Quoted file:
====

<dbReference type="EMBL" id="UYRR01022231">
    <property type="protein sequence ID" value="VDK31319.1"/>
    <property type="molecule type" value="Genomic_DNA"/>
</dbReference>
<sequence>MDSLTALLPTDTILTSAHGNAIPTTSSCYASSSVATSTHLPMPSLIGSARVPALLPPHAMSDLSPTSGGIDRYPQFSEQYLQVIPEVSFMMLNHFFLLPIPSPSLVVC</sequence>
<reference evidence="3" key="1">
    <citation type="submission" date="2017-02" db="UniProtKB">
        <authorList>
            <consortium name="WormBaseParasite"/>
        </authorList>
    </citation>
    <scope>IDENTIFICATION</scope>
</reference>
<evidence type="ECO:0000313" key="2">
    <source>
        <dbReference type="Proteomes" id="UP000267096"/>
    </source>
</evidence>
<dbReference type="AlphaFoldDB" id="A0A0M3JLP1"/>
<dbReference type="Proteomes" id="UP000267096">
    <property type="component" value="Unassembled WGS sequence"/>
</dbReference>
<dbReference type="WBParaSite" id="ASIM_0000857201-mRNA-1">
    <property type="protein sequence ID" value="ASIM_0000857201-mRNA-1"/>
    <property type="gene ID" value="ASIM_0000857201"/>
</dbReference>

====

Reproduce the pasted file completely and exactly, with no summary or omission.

<dbReference type="EMBL" id="UYRR01022231">
    <property type="protein sequence ID" value="VDK31319.1"/>
    <property type="molecule type" value="Genomic_DNA"/>
</dbReference>
<sequence>MDSLTALLPTDTILTSAHGNAIPTTSSCYASSSVATSTHLPMPSLIGSARVPALLPPHAMSDLSPTSGGIDRYPQFSEQYLQVIPEVSFMMLNHFFLLPIPSPSLVVC</sequence>
<reference evidence="3" key="1">
    <citation type="submission" date="2017-02" db="UniProtKB">
        <authorList>
            <consortium name="WormBaseParasite"/>
        </authorList>
    </citation>
    <scope>IDENTIFICATION</scope>
</reference>
<evidence type="ECO:0000313" key="2">
    <source>
        <dbReference type="Proteomes" id="UP000267096"/>
    </source>
</evidence>
<dbReference type="AlphaFoldDB" id="A0A0M3JLP1"/>
<dbReference type="Proteomes" id="UP000267096">
    <property type="component" value="Unassembled WGS sequence"/>
</dbReference>
<dbReference type="WBParaSite" id="ASIM_0000857201-mRNA-1">
    <property type="protein sequence ID" value="ASIM_0000857201-mRNA-1"/>
    <property type="gene ID" value="ASIM_0000857201"/>
</dbReference>